Location: Children's Nutrition Research CenterTitle: Identification of putative target genes to manipulate Fe and Zn concentrations in rice grains) Author
Submitted to: Journal of Plant Physiology
Publication Type: Peer Reviewed Journal
Publication Acceptance Date: 5/20/2010
Publication Date: 11/15/2010
Citation: Sperotto, R.A., Boff, T., Duarte, G.L., Santos, L.S., Grusak, M.A., Fett, J.P. 2010. Identification of putative target genes to manipulate Fe and Zn concentrations in rice grains. Journal of Plant Physiology. 167(17):1500-1506. Interpretive Summary: Rice is the staple food of half of the world’s population; unfortunately, it is a poor source of essential micronutrients such as iron and zinc. If we had a better understanding of how these micronutrient metals moved within the plant, from leaf tissues to seeds, we could develop ways to improve the concentration of these nutrients in rice grains. The flag leaf is the uppermost leaf on the plant and is thought to play a major role in delivering mineral nutrients, including iron and zinc, to developing seeds. Because of this, we focused on flag leaves; to study 25 metal-related genes from rice to determine which of these genes were expressed (that is, turned on) in the flag leaves. We showed that the extent to which nine of the 25 genes were turned on in flag leaves was related to the concentration of iron and/or zinc that the diverse cultivars could achieve in their grains. Thus, our study has provided a short list of putative target genes that plant breeders could focus on to manipulate and elevate iron and zinc concentrations in rice grains.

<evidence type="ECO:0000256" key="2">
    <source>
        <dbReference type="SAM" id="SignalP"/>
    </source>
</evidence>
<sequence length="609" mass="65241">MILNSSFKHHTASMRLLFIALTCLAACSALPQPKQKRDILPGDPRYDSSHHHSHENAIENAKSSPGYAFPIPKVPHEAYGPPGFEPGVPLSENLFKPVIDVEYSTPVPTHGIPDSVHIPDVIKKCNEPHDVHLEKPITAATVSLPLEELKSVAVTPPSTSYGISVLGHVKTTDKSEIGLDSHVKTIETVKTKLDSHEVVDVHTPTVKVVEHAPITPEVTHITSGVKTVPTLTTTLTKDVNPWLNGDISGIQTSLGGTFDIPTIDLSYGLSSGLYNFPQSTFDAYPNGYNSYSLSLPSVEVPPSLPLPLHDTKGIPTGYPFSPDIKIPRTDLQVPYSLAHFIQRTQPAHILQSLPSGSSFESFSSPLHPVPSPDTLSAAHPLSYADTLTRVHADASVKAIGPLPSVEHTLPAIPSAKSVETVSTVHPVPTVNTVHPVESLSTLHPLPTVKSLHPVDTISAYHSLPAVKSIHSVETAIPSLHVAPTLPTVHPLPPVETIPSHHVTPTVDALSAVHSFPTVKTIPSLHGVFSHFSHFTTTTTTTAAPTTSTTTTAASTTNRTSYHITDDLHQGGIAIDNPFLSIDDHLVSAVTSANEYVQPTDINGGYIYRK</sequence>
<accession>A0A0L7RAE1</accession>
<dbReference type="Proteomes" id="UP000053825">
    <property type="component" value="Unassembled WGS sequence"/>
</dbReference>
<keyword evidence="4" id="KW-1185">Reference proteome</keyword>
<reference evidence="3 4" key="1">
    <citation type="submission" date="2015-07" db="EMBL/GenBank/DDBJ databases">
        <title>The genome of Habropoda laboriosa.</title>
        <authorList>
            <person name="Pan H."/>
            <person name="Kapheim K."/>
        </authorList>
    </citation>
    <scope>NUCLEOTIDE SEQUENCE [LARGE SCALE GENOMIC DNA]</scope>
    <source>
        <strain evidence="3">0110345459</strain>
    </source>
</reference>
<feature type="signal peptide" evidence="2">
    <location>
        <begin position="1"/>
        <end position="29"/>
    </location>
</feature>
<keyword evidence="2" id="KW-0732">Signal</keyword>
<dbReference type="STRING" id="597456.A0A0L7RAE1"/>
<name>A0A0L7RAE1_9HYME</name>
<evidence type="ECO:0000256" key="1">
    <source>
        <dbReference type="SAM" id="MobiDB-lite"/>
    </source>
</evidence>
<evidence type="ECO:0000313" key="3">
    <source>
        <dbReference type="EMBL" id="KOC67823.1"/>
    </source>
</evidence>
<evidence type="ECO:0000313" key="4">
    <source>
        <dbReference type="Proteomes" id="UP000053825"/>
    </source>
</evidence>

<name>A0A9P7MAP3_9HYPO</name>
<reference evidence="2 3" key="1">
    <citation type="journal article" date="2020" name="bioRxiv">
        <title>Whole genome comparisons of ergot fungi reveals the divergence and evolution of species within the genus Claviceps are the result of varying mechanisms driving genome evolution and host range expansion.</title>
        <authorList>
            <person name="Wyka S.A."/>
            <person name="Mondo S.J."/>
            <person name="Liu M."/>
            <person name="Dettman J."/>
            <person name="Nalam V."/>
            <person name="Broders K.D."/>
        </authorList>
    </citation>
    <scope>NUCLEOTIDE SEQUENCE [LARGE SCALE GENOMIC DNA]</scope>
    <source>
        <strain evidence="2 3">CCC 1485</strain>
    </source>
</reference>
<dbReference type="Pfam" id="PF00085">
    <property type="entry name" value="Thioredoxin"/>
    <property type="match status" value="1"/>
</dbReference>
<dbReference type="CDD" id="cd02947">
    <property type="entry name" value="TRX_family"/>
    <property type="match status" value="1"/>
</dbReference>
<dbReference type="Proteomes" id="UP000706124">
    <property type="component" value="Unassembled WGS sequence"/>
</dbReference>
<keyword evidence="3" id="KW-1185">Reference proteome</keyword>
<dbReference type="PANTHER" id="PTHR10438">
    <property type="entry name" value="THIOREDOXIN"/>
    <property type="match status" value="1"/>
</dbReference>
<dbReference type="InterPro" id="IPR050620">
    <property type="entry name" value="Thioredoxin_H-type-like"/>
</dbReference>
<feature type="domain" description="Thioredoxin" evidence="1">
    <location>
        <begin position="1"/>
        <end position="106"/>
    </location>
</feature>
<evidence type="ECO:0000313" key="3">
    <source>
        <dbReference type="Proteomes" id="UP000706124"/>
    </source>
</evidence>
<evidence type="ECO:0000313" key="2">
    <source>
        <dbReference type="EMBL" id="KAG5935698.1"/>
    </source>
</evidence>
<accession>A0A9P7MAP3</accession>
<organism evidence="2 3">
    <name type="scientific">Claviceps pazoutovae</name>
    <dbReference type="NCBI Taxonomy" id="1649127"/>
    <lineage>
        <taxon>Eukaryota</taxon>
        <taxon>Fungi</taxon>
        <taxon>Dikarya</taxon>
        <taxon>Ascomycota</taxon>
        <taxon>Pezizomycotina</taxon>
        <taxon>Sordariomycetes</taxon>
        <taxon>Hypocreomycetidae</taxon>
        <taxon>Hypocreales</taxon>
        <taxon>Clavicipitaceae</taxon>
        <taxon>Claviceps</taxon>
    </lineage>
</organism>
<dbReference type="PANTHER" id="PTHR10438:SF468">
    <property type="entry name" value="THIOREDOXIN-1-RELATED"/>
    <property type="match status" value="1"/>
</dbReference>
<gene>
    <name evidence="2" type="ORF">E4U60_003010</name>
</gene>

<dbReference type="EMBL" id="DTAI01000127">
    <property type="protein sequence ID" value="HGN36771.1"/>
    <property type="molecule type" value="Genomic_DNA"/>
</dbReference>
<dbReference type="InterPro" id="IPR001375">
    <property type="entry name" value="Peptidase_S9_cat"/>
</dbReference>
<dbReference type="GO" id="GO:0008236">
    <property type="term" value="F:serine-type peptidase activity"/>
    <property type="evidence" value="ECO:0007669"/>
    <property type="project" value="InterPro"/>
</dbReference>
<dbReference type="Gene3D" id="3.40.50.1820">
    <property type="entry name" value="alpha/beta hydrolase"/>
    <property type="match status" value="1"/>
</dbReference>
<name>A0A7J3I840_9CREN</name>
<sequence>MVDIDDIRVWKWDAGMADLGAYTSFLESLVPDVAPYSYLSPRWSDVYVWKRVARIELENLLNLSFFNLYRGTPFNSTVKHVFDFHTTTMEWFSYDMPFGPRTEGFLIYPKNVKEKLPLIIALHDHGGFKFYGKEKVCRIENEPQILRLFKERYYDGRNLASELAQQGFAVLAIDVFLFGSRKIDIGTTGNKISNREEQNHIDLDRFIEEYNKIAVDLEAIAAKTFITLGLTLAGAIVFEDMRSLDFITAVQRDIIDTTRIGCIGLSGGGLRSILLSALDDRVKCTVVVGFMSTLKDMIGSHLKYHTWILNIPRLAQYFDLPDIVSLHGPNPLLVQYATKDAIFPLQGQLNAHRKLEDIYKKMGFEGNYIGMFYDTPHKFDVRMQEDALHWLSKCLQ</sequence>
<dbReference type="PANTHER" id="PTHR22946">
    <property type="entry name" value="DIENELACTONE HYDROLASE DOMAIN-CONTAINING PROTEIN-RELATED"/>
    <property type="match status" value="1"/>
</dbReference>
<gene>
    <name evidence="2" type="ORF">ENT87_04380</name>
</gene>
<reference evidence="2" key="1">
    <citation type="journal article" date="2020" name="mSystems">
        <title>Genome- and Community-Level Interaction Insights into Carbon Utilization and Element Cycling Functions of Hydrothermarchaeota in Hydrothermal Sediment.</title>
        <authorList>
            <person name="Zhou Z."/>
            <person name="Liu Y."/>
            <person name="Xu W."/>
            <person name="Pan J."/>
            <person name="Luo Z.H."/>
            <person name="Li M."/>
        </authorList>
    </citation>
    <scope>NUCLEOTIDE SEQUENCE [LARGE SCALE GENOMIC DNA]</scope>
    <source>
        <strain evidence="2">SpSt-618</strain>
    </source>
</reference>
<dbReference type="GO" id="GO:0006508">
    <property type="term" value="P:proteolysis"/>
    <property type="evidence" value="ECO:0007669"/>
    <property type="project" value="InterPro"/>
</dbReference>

Technical Abstract: Rice is the staple food of half of the world’s population; however, it is a poor source of essential micronutrients such as Fe and Zn. Since flag leaves are one of the sources of remobilized metals for developing seeds, the identification of the molecular players that might contribute to the process of metal transport from flag leaves to the seeds may be useful for biofortification purposes. We analyzed the expression of 25 metal-related genes from rice, including rice homologues for YSLs, NRAMPs, ZIPs, IRT1, VIT1 (coding for known or potential metal transporters), as well as, NASs, FROs and NAC5 (involved in metal homeostasis) in flag leaves of eight rice cultivars (showing contrasting levels of seed Fe and Zn) during panicle exertion (R3) and grain filling stage (R5). The expression level of nine of these genes (OsYSL6, OsYSL8, OsYSL14, OsNRAMP1, OsNRAMP7, OsNRAMP8, OsNAS1, OsFRO1, and OsNAC5) in flag leaves exhibited significant correlations with Fe and/or Zn concentrations in the seeds. In this way, our study has provided a short list of putative target genes to manipulate Fe and Zn concentrations in rice grains.